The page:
The history

Since the late 1940’s, night storage heaters have been an unsightly, yet popular method of heating in many properties across not only the UK, but the rest of the world as well. Usually constructed from sheet metal, fire clay storage bricks and metal heating elements sealed within, they became one of the most common forms of heating available on the market in the mid to late 20th century.

Pre-1970, they also often contained asbestos insulating board made from asbestos, a substance we now know to be highly toxic and that was subsequently outlawed in the 1990’s.


How do they work?

Night storage heaters work by taking advantage of either Economy 7 or Economy 10 electricity tariffs. Both tariffs provide either 7 or 10 hours of cheaper rate electricity throughout a 24-hour period, which storage heaters utilise to store heat. Once the period of cheap electricity has ended, all power is cut off to the storage heater and they are left to produce heat through the day, with little to no control over when and how much heat they give out at any given time.

Some night storage heaters possess a built in convection fan to assist with heat distribution, but this is just another costly gimmick (usually using a couple of kilowatts per hour to operate) with very few benefits.

One other downside, which many consumers complain of, is damage to their décor. Due to the storage heater holding heat for prolonged periods throughout the day and much of the heat escaping through the back of the heater due to where the clay bricks are situated, it is a very common sight for the wall behind a storage heater to become burnt and flaky. For any house-proud person, this is a nightmare.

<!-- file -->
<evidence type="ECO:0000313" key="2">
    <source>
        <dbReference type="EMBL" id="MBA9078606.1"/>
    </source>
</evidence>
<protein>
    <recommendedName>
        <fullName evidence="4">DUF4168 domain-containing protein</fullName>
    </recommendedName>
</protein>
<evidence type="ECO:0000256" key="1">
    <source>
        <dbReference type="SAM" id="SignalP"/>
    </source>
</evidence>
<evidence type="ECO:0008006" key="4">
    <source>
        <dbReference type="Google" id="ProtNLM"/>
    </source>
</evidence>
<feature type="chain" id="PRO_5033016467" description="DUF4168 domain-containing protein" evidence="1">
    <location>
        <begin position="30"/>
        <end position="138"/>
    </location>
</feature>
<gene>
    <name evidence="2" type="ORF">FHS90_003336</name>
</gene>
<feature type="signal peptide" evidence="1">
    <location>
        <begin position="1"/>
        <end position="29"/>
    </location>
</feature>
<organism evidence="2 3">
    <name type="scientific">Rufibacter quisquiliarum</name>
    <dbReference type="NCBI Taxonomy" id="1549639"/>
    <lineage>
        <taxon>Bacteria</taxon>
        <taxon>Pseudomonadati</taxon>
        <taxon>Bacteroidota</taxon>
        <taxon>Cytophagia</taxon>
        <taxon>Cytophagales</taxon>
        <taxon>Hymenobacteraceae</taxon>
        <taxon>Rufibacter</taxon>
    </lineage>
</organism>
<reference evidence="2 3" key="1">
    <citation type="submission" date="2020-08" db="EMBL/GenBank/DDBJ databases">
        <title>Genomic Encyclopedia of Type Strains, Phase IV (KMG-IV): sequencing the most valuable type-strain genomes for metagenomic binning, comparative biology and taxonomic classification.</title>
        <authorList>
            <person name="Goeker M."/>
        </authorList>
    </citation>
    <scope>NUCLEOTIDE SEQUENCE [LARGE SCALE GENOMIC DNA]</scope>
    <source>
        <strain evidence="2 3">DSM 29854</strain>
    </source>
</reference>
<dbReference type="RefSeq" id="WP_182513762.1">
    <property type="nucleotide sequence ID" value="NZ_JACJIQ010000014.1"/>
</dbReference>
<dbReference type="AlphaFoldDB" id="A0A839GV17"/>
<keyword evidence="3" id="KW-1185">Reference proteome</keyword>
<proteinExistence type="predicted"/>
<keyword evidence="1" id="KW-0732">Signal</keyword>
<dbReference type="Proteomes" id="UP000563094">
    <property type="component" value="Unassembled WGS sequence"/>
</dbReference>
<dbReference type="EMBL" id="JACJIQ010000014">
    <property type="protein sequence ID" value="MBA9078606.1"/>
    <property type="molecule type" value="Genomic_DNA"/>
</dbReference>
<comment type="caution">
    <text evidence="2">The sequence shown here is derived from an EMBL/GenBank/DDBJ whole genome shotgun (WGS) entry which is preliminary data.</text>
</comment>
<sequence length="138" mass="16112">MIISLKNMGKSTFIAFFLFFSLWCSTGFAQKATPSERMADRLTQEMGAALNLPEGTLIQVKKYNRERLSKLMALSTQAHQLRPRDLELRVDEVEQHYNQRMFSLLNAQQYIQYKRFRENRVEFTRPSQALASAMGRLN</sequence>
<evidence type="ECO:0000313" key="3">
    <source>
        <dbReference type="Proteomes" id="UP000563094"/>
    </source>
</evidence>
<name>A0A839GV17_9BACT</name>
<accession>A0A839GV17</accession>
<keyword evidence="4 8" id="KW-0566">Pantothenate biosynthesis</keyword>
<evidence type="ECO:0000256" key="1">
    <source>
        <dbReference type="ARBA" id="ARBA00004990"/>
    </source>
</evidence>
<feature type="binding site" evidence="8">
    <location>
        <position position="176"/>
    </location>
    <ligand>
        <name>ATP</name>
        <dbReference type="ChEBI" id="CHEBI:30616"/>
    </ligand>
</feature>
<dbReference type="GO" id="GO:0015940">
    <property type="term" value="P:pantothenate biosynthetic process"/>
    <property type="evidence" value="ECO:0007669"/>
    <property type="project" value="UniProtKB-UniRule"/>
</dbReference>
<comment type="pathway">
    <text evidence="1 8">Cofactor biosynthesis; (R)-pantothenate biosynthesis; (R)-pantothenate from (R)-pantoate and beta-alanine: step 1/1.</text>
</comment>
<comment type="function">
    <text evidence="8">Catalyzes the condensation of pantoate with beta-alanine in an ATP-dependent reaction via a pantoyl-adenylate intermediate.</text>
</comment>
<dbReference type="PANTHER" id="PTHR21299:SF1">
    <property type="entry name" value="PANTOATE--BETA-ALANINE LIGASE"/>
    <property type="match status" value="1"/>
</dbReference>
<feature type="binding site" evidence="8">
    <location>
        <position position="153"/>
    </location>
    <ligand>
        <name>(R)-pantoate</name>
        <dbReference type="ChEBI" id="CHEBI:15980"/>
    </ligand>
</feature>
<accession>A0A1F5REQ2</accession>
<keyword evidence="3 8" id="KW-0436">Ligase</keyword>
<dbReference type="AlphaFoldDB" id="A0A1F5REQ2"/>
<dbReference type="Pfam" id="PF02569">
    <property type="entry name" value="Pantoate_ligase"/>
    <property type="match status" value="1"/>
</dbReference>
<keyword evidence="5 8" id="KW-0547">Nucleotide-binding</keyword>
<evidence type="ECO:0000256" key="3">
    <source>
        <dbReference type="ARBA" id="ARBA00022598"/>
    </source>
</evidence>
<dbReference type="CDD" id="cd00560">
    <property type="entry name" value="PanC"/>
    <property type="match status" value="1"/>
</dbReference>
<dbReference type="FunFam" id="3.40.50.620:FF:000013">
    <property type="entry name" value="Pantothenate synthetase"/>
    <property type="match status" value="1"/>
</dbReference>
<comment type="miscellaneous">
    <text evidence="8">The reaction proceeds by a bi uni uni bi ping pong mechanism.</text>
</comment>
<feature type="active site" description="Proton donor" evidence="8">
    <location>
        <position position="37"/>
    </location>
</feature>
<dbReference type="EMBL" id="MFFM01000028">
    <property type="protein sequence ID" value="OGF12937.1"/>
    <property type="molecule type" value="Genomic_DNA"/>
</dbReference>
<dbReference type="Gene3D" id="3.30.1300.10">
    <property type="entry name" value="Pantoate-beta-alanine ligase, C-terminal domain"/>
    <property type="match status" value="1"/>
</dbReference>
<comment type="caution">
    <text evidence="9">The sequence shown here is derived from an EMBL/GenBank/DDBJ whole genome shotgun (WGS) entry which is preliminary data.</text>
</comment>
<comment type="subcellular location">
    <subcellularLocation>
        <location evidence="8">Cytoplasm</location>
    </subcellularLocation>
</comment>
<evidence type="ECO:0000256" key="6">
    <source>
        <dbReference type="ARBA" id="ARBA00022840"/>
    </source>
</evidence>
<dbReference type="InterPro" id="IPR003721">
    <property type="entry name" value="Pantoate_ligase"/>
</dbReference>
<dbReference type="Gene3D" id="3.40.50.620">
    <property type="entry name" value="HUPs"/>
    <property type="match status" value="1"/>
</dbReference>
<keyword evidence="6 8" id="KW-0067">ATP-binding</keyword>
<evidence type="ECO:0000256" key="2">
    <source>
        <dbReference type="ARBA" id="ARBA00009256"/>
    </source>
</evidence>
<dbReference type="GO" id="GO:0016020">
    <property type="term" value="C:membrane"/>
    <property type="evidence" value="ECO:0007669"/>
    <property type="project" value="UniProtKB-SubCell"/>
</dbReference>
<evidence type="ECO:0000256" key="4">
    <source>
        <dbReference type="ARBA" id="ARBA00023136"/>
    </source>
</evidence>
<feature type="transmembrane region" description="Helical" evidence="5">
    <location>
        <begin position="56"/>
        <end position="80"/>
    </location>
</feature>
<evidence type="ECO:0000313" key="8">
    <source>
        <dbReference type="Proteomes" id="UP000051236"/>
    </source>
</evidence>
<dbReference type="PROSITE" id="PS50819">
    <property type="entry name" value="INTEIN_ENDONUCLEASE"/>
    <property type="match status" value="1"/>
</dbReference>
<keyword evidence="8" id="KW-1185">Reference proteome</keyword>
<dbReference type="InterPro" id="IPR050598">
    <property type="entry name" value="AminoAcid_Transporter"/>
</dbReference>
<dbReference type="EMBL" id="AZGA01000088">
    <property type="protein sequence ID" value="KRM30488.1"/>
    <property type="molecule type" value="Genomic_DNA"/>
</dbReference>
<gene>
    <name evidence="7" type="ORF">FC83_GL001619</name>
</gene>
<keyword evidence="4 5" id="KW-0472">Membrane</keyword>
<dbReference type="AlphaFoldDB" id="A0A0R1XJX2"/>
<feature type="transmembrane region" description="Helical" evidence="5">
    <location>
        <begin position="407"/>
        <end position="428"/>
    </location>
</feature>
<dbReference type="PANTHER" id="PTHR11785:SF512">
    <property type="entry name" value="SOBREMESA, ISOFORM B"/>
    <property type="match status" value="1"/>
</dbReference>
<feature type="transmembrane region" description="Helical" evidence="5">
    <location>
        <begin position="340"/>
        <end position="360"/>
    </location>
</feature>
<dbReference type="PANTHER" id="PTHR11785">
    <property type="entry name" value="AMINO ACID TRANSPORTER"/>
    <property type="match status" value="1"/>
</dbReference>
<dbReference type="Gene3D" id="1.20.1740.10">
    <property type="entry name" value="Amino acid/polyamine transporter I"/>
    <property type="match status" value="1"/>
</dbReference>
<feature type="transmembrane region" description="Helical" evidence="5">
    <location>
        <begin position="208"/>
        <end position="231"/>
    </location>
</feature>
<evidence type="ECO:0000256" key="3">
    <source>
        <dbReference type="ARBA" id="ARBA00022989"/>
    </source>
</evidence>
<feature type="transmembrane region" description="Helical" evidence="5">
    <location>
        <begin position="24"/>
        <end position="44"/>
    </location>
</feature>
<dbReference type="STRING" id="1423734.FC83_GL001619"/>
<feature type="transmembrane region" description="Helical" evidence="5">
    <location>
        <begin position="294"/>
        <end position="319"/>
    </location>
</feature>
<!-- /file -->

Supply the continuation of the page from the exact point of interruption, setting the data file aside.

Although often cheap to purchase, their lack of controllability and inefficiency to retain heat late in to the evening has found them to be an enemy for many homeowners, with people seeking better and more efficient alternatives to keep them comfortably warm through the winter months. Because of this, people are forced to supplement their storage system with an alternate form, such as a small fan or oil filled radiator. This is yet another cost and for many, unwanted electricity usage which contributes toward your electricity bill.

With the UK government in discussions to change building regulations within the next few years to allow only electric heating to be installed in newly built properties, every potential homeowner will be on the lookout for the most efficient way to heat their homes, especially with electricity prices also on the rise. Night storage heaters are not the way forward.